Cx.

* http://www.ballyhoovintage.com/product/38146.html

When is vintage not vintage? 

Although I shall admit to knowing very little about cars and, even less about them mechanically, I should like to start this blog post with reference to the words “veteran” and “vintage”.

A “veteran” car is an old style or model of car, specifically one made before 1919 or (strictly) before 1905…well that’s clear!

More clear is the definition of a “vintage” car as an old style or model of car, specifically one made between 1919 and 1930.

I’m hearing whisperings from the unruly bunch at the back of class that they thought that they had enrolled on a fashion course and not a lecture on motor mechanics.

So let me explain the automobile analogy! 

Exploring fashion in preparation for my daily vintage style fashion pick I often come across garments that represent designs as late as the 1990s being described as vintage.

Let’s look at representations of each decade in the 20th Century.

1990s…

Early 90’s Vintage Checked Pinafore Dress priced at £24.95 from The East End Thrift Store (https://m.marketplace.asos.com/listing/dresses/vintage-90s-checked-pinafore-dress/3276104).

1980s…

Vintage 80’s Denim Pencil Dress priced at £25.00 from LuckyGirlVintage (https://m.marketplace.asos.com/listing/dresses/vintage-80s-denim-pencil–dress/3280024).

1970s…


Fringed black and gold disco era late 1970s mini dress priced at £35.00 from Candy Says Vintage Clothing UK (https://www.candysays.co.uk/collections/new-in-vintage-products/products/fringed-black-and-gold-disco-era-late-1970s-mini-dress).

1960s…

Bell sleeved black lace and pleated cotton 1960s maxi dress priced at £65.00 from Candy Says Vintage Clothing UK (https://www.candysays.co.uk/collections/1960s/products/bell-sleeved-black-lace-and-pleated-cotton-1960s-maxi-dress).

1950s…

Fifties Spring Floral Dress priced at US$79.00 (approximately £62.00) from Ballyhoo Vintage Clothing (http://www.ballyhoovintage.com/product/38125.html).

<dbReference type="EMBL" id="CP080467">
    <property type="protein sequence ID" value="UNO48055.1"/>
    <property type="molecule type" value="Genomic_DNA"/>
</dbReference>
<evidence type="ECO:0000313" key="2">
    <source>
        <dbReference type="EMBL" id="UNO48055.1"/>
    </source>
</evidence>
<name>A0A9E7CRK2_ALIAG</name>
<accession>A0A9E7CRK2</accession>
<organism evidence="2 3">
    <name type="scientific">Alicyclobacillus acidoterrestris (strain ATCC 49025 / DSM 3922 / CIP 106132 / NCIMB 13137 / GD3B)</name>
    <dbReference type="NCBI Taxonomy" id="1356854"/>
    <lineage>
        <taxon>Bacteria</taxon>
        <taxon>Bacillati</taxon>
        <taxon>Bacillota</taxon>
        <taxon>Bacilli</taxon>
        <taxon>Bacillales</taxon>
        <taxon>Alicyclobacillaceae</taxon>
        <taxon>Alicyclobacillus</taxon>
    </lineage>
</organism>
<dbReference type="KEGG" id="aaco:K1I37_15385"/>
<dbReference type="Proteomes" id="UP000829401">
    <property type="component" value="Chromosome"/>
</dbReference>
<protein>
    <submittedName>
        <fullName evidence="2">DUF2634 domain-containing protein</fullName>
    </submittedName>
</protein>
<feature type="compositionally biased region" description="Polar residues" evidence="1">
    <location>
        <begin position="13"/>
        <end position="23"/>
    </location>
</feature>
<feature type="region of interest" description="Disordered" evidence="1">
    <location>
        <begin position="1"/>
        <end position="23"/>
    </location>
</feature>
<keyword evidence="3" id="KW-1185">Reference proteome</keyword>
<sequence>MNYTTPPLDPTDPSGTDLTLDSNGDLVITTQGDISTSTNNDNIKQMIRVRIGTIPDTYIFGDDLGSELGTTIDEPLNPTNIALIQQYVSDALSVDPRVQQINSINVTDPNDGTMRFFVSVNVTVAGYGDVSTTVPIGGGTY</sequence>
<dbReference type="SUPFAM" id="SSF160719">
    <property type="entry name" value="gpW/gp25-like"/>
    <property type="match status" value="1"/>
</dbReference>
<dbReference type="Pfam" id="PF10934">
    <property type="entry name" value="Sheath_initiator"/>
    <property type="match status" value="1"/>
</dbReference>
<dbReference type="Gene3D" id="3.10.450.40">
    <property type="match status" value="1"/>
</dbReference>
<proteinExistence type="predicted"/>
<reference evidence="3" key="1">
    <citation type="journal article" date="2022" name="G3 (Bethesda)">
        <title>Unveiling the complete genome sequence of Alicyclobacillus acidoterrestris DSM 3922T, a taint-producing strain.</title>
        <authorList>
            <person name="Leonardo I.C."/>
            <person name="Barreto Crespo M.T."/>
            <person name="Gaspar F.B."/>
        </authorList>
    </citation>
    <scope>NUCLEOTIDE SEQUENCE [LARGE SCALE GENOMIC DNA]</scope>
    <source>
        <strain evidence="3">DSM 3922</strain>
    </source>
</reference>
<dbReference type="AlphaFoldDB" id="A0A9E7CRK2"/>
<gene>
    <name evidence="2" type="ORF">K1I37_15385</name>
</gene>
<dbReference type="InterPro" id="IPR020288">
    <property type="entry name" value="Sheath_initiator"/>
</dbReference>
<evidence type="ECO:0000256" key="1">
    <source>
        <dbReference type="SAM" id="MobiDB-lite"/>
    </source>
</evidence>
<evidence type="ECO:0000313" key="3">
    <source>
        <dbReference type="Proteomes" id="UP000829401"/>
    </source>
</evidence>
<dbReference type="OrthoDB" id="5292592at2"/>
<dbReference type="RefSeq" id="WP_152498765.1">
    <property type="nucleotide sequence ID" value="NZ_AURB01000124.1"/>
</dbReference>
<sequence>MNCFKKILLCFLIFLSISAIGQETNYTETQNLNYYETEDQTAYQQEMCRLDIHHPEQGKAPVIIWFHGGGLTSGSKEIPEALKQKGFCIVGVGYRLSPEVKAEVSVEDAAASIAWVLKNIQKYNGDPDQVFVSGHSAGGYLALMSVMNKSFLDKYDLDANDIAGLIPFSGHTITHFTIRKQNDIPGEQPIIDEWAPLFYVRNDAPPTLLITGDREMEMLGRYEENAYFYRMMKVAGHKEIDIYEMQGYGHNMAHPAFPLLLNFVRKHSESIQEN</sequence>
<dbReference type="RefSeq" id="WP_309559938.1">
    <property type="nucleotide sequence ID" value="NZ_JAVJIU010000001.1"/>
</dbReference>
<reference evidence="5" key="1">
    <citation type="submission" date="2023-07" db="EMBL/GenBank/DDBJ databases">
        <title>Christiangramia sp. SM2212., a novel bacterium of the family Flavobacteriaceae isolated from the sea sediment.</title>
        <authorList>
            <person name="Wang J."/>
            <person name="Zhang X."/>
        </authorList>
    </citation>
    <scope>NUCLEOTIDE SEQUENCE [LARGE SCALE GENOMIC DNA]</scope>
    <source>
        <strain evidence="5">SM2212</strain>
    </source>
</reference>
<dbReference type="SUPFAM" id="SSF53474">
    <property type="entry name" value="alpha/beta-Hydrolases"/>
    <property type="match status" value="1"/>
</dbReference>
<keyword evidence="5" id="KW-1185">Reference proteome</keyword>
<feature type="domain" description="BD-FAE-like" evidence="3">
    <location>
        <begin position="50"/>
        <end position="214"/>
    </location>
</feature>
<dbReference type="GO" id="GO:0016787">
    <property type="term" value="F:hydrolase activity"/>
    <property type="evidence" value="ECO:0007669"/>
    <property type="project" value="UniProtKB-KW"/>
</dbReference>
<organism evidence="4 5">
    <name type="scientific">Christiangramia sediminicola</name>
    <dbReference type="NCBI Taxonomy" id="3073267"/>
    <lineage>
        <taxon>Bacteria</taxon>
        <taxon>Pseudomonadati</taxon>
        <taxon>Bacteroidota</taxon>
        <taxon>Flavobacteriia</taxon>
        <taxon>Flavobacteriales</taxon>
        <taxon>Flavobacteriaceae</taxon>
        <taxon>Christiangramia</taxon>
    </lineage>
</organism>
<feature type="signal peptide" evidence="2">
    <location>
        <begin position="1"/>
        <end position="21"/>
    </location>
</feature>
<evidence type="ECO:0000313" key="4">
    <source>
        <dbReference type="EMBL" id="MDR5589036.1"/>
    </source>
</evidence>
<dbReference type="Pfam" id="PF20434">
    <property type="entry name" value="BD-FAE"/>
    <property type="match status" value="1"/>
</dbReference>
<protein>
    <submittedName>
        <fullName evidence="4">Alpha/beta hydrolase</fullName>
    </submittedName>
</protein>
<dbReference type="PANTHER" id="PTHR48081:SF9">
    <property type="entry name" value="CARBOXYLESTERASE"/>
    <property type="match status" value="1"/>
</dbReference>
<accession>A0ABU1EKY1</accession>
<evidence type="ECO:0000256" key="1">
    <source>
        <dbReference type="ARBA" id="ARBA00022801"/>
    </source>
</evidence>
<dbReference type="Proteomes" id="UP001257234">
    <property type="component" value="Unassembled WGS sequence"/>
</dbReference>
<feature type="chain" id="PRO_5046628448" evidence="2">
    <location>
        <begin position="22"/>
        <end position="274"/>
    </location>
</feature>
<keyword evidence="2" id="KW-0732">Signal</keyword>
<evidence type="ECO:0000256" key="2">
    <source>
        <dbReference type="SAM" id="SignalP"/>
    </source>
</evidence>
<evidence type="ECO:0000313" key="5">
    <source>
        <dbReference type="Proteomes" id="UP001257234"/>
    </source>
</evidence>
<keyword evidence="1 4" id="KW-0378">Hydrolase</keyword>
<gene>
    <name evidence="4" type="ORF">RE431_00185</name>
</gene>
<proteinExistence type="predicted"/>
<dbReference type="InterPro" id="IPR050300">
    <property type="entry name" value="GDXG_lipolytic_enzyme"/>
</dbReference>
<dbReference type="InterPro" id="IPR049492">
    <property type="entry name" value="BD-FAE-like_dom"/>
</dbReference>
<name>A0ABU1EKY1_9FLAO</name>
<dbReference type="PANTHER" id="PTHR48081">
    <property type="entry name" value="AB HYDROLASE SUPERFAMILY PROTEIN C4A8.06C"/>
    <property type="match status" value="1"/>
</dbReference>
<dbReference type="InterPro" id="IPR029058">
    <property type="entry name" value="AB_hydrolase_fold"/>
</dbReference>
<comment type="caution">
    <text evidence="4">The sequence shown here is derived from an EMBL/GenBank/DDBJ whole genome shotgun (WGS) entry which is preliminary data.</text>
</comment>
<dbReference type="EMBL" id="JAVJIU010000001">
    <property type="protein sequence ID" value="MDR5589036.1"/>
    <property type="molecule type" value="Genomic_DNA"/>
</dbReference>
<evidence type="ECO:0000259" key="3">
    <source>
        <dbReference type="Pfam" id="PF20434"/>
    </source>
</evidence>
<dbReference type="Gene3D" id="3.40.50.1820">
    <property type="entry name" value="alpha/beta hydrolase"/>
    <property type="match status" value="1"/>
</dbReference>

1940s,,,

1940s Sheer Print Dress priced at US$128.00 (approximately £100.00) from Ballyhoo Vintage Clothing (http://www.ballyhoovintage.com/product/38129.html).

1930s…

1930s Vintage Style Tan Tulle Sleeved Long Dress priced at $252.00 (approximately £197.00) from Unique Vintage (http://www.unique-vintage.com/clothing/shop-by-era/1930s/1930s-vintage-style-tan-tulle-sleeved-long-dress.html).

1920s…

1920s Style Seafoam & Ivory Wilshire Flapper Day Dress priced at US$78.00 (approximately £61.00) from Unique Vintage (http://www.unique-vintage.com/clothing/shop-by-era/1930s/unique-vintage-1920s-style-seafoam-ivory-wilshire-flapper-day-dress.html).

1910s…

Hand-embroidered linen walking suit, 1910s priced at US$1,275.00 (approximately £995.00) from Vintage Textile (https://www.vintagetextile.com/new_page_380.htm).

1900s…

B. Altman French satin tea gown, c.1900 priced at US$1,400.00 (approximately £1,092.00) from Vintage Textile (https://www.vintagetextile.com/new_page_41.htm).

To return to the question posed as to the latest era that may be regarded as vintage.

The dictionary defines “vintage” as “…something from the past of high quality, especially something representing the best of its kind”. Using this definition and interpreting it in the most strict of ways a item from “yesterday” could be described as vintage. I suggest that each individual will have their own interpretation of vintage without their interpretation coming under scrutiny.

To me I consider anything before I was born as vintage and hence the 1950s and earlier. Personally this nicely corresponds with my belief that 1950s fashion was the last era where “old-fashioned” elegance and glamour were the “norm”. The 1960s then brought a revolution in clothing. 

I would love to hear comments.

Thank you.

Cx. 

Wiggle just a little bit. 

Welcome to today’s vintage fashion pick.

From http://www.ballyhoovintage.com (link below *).


Late 1950s Wiggle Dress in pink linen; by the Hollywood designer Peggy Hunt, and featuring an appliqué ribbon effect in pale green. The fitted bodice with princess seam construction has a narrow piping transition to the straight pencil skirt. The pale green ribbon illusion functions as a layering detail at the hem. The dress has a zipper down the back. Bust 38″ Waist 29″ Hips 38″ Bodice length 16.5″ Skirt length 24″. Priced at US$149.00 (approximately £116.00)

Cx.
* http://www.ballyhoovintage.com/product/58172.html

In the pastel shades of sunlight I have wandered.

Welcome to today’s fashion pick and a 1950s vintage dress from http://www.melamela.co.uk (link below). 

1950s Vintage Dress Pink and Blue Pastel Strapless with Jacket (30″ Bust 24″ Waist Length Neck to Hem 36″) made from a soft cotton fabric with a pink and blue pastel floral pattern. The strapless sundress has a boned bodice and fastens at the back with a metal zipper. It is fitted at the bust and waist and flared over the hips. The bolero style jacket has short sleeves and ties at the waist. Priced at £125.00.

Cx. 

* http://www.melamela.co.uk/1950s-vintage-dress-pink-blue-pastel-strapless-jacket.html#.WTHY2IXTWEc